For projects, I scan "project boxes" on the auction site and buy when I see a bargain... It's like a capital investment. Costs less then gold and never goes down in value. :D

    Obviously, there is a lot of junk and over-priced stuff there too. As an example of the "bargains," my spot welder project box cost <$20 new with wrapping. List price is $$$.

    John
     
  10. Wendy

    Thread Starter Moderator

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    When you talking about aluminum extrusion, you're talking squares of metal, untapped, correct? Just making sure.
     
  11. jpanhalt

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    Not really squares of aluminum. They are often square in cross-section and are used for making all kinds of stuff.

    [​IMG]

    They are connected using T-nuts.

    John

    Oops: Here's the link to the 8020 site. There are other vendors. http://www.8020.net/new_products.asp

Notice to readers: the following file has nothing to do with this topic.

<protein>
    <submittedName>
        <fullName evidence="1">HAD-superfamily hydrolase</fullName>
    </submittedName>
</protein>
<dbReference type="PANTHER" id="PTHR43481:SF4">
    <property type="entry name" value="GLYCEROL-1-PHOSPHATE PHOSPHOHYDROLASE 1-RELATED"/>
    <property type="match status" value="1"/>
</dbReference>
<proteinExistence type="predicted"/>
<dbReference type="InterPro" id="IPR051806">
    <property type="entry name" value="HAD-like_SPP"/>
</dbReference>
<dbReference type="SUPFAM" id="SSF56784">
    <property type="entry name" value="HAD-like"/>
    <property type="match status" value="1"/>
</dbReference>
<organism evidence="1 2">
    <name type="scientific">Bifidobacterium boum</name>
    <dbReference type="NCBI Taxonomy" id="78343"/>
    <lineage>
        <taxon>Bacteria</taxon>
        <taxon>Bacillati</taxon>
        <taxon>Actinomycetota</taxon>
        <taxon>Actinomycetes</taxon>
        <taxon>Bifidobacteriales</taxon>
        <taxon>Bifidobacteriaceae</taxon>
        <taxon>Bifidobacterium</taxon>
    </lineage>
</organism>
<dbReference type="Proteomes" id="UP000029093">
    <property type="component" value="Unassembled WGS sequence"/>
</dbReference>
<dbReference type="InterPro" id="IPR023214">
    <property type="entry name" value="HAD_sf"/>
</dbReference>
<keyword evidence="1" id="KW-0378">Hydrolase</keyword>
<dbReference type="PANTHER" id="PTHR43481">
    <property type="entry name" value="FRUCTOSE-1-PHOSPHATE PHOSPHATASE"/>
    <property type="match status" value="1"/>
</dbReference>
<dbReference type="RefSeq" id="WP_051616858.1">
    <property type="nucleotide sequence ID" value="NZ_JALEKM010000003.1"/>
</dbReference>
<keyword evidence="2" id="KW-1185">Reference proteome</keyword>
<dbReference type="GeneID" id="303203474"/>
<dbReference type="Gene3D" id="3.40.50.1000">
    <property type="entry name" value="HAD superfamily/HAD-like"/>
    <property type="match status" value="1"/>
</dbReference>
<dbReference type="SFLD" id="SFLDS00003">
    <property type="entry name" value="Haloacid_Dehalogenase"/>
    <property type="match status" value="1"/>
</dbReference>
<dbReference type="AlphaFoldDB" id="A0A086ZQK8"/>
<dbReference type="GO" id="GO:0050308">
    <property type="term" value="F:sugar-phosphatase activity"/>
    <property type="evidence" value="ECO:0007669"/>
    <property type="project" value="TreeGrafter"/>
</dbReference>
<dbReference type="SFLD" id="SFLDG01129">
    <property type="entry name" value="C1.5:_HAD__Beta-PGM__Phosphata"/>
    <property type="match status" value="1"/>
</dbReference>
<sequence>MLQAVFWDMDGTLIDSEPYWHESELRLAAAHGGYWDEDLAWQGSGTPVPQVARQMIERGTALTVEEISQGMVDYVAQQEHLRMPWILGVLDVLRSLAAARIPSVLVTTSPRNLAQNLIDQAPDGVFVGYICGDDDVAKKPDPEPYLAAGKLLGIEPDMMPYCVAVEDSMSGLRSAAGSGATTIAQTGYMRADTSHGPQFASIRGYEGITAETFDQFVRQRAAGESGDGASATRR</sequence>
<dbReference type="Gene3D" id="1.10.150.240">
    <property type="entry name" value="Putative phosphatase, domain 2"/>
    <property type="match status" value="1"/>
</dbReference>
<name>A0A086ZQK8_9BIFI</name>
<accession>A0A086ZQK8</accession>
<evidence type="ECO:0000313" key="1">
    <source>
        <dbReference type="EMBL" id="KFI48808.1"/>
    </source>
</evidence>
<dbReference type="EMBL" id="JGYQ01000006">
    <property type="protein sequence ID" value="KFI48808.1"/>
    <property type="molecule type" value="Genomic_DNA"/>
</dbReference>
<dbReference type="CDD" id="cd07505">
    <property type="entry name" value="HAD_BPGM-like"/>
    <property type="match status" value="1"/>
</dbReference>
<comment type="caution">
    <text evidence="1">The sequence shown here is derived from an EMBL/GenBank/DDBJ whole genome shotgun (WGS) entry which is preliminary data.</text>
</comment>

12. BMorse

    Senior Member

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    couldn't you just use these types Bill? (maybe you are already....)

    [​IMG]
     
  13. SgtWookie

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    You might consider just using some 1/2" x 1/2" aluminum angle, and drilling a row of holes in it. Pretty inexpensive at Big Orange and Big Blue hardware stores.

    You can then use screws & nuts or Pop-rivets to hold the sheet metal to it. Countersunk Phillips-head screws would be neater than Pop-rivets, but more labor intensive. A bit of threadlocker blue would keep the nuts from backing off until you were ready to do so yourself.